4.3 Modern Atomic
Theory
Bohr Model of the Atom
• Agreed with Rutherford
• Small nucleus w/ lots of
space

• Devised planetary model
• trying to show why e-
were not sucked into p+ in
nucleus of atom.
• e- in specific energy levels
Misconceptions from the Bohr Model
• Bohr model good for diagramming atoms
and energy levels
• e-   do NOT move like planets in
predictable orbits
• Mathematics determine probable
location of e-
Energy Levels
• Possible energies e- can have
• Like floors in hotel
• Floor nearest nucleus - ground floor
The Electron Hotel
• Levels nearer nucleus have lower energy
(ground floor of hotel)

• Electrons fill energy levels from inside -
outside. (ground floor - top floor of
Electron Hotel)
Electron distribution in an Atom   Energy
Level
3d        3
3p
3s
ENERGY

2p                 2
2s

1
1s
NUCLEUS
Energy Levels
• Can’t stand “in between”
steps in hotel stairwell
• e-’s can’t exist “in
between” energy levels
• Must absorb energy to
move up energy levels
• Must lose to move down
Evidence of Energy Levels
• Energy gains & loses can be measured
• As e- drop orbitals, energy released in
form of light/heat
• Like in fireworks (2:34)
Electron Cloud Model
• Electrons travel around
nucleus in random orbits.
• cannot predict location at any
given moment.
• fast, appear to form “cloud”
around nucleus.
• Ex. - Airplane propeller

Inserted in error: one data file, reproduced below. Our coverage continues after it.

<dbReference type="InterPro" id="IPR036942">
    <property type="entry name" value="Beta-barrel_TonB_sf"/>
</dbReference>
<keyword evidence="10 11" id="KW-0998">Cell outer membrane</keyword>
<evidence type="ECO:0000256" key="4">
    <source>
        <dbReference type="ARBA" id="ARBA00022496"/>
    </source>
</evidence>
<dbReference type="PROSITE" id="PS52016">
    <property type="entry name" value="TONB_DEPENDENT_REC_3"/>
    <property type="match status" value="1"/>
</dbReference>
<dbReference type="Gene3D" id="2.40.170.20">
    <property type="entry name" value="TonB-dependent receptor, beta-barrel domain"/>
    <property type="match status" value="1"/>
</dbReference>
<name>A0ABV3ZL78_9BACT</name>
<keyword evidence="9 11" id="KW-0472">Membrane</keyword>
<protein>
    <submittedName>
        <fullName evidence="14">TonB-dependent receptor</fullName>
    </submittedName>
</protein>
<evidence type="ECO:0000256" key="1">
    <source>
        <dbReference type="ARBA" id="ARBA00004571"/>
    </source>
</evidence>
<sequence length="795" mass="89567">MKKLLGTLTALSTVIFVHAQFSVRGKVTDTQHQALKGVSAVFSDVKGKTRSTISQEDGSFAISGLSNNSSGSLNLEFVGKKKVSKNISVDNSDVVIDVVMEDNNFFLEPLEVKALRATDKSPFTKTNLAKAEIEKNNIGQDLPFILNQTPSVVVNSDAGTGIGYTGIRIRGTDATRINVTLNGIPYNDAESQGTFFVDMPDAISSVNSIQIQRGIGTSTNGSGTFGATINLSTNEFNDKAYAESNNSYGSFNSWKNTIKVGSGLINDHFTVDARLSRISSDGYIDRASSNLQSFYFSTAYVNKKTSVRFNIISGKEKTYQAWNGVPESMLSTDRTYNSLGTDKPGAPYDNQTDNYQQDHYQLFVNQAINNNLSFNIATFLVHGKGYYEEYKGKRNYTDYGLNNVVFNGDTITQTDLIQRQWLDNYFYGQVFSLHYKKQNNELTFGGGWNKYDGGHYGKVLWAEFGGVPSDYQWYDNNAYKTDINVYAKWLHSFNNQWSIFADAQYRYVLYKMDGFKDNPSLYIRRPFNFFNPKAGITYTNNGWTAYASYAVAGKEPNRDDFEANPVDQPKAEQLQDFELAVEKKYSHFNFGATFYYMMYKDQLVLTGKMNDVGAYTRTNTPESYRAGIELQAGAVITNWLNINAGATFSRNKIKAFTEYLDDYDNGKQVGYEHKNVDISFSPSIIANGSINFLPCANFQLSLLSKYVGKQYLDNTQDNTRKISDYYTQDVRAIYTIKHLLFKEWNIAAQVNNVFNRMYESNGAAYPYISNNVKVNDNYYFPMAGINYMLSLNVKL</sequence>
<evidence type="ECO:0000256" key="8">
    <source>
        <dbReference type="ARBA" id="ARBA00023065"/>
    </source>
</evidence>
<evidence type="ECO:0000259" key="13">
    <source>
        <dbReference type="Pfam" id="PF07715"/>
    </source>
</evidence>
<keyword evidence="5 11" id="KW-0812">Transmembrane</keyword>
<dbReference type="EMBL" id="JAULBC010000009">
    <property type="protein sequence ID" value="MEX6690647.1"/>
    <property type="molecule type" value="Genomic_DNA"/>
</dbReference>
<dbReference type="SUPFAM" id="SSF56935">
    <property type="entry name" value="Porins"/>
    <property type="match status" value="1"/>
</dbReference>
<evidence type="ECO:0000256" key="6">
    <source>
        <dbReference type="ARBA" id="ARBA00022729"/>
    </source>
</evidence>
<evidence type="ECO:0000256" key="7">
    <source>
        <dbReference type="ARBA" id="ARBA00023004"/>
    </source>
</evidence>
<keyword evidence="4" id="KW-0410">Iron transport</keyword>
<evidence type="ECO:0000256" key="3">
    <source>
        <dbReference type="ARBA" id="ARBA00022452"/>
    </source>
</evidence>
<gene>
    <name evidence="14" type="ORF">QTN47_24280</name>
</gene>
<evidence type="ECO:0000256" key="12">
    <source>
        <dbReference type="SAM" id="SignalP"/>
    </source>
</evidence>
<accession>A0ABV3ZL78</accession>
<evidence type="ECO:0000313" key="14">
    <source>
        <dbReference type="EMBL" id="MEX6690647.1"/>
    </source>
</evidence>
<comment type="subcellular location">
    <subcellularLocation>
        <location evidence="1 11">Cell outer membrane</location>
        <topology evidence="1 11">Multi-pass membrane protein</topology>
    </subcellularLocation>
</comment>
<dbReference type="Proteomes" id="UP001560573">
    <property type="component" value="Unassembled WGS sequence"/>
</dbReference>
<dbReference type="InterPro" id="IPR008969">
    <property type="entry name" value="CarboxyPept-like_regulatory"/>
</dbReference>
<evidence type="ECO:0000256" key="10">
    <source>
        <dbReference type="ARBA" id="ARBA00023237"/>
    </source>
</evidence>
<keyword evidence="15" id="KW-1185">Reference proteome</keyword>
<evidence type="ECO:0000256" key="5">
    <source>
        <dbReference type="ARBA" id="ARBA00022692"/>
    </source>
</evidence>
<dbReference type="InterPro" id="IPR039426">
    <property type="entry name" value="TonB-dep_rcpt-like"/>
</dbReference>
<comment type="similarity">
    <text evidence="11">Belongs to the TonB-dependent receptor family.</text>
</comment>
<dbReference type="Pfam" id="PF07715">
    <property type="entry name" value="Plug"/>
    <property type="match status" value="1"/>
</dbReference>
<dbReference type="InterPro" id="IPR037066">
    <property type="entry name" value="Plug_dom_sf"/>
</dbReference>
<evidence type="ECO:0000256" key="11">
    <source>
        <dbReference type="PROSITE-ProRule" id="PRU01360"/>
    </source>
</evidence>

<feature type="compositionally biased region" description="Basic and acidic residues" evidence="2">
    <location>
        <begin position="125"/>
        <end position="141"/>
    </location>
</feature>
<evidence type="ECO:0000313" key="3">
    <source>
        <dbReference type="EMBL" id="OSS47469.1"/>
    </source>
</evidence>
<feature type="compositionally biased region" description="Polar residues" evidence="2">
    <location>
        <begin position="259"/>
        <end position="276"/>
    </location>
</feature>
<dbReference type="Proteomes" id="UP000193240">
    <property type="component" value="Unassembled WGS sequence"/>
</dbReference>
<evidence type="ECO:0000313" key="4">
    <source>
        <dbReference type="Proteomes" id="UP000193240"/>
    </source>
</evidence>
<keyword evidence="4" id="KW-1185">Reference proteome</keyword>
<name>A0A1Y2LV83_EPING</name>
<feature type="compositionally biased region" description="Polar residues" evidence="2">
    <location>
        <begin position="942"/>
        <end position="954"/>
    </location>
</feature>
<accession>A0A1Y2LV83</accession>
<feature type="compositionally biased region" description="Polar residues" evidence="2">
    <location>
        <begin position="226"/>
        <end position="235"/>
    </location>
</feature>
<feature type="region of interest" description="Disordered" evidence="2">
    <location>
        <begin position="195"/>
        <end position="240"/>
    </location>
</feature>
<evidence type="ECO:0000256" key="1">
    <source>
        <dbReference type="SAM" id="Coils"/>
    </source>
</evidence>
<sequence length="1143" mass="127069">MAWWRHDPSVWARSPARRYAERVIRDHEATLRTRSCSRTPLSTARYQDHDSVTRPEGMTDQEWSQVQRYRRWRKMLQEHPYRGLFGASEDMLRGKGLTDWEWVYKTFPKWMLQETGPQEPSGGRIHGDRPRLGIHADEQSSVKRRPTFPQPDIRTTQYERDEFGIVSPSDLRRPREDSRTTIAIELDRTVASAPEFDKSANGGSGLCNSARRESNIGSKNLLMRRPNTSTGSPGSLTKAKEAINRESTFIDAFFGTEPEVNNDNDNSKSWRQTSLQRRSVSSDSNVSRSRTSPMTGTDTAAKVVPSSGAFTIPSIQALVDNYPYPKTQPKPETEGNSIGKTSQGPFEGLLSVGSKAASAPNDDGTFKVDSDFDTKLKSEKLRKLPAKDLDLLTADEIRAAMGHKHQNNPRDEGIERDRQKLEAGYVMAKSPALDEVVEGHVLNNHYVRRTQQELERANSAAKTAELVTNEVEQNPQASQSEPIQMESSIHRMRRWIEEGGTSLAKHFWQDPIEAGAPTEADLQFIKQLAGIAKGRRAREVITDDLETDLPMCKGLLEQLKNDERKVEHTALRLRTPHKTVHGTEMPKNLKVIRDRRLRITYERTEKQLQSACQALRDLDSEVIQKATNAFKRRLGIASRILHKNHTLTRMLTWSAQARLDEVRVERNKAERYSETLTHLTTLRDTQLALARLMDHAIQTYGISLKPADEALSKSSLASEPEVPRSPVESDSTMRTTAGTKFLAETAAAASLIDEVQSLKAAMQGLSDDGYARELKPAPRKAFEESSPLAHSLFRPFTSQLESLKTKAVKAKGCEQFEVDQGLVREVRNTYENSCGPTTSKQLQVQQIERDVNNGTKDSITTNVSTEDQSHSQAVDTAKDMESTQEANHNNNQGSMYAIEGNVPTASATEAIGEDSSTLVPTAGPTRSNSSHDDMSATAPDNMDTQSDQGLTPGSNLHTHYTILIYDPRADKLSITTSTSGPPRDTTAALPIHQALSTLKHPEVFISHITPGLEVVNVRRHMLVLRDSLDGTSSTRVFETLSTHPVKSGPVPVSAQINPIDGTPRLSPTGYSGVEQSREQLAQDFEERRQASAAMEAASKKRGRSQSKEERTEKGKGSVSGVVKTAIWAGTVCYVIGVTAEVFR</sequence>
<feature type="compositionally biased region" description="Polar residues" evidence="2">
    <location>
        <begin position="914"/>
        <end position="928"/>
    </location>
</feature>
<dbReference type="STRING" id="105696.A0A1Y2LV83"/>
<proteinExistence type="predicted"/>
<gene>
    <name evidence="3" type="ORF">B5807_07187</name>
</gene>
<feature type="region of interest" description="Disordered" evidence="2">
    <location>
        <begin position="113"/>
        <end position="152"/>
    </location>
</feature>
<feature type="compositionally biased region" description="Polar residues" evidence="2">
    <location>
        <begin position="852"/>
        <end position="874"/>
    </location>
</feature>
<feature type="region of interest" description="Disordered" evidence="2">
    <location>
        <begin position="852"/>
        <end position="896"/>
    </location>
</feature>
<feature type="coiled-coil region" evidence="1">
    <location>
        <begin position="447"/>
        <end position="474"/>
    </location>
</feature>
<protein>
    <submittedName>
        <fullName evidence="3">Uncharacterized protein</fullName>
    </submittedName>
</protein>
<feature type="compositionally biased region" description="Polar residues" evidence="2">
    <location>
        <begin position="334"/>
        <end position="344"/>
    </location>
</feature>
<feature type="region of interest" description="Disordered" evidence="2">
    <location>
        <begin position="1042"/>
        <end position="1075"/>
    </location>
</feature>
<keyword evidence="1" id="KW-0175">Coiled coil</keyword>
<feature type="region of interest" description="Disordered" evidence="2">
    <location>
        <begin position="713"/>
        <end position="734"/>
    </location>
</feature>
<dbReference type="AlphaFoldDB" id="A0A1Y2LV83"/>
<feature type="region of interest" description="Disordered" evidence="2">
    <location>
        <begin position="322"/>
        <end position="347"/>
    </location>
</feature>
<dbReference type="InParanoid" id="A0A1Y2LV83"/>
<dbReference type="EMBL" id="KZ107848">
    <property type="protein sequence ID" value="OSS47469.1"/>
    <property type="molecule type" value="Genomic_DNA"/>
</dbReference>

Atomic Orbitals
• Rooms in “Electron Hotel”
• Region of space where e- likely located
• Each orbital can have 2 e- max
• Denser region = higher probability

Energy Levels, Orbitals, and Electrons

Energy        Number of     Maximum number of
Level        Orbitals          electrons
(floors in   (hotel rooms)      (occupants)
hotel)
1             1                   2

2             4                   8

3             9                   18

4             16                  32
Electron Configuration
• Arrangement of e-’s (occupants) in orbitals
(rooms)
• Each orbitals holds 2 e-’s max (1 double
bed)
• Stable when e-’s in orbitals w/ least energy
• Ground state
• i.e. Lithium (atomic # = 3) has 1st 2 e-’s in the
1st energy level (fills up 1 room w/ double bed)
• 3rd e- goes to 2nd energy level
Electron Configuration
• If Lithium absorbs
enough energy, 3rd e-
jumps energy levels
• Excited state
• Less stable (like gymnast
on beam)
• Eventually releases
energy (often as light)
• Returns to ground state
How exactly are the particles
arranged?
• Bohr Model of the atom:
Electrons move in orbits at fixed distances from the nucleus (planetary
model)
All of the
protons and
the neutrons
The 3rd ring
can hold up
to 18 e-                                           The 1st ring can
The 4th ring                                    hold up to 2 e-
and any after                               The 2nd ring can
can hold up to                              hold up to 8 e-
32 e-
What does carbon look like?
Mass # = 12            atomic # = 6

6 p and 6 n live
in the nucleus

p+ = 6        no = 6         e- = 6
Drawing Atoms
• Draw the following atoms in your notes:
• 1. Beryllium has an atomic # of 4 and a mass # of 9
Beryllium Atom
Drawing Atoms
• 2. Sodium has an atomic # of 11 and a mass # of 23
Sodium Atom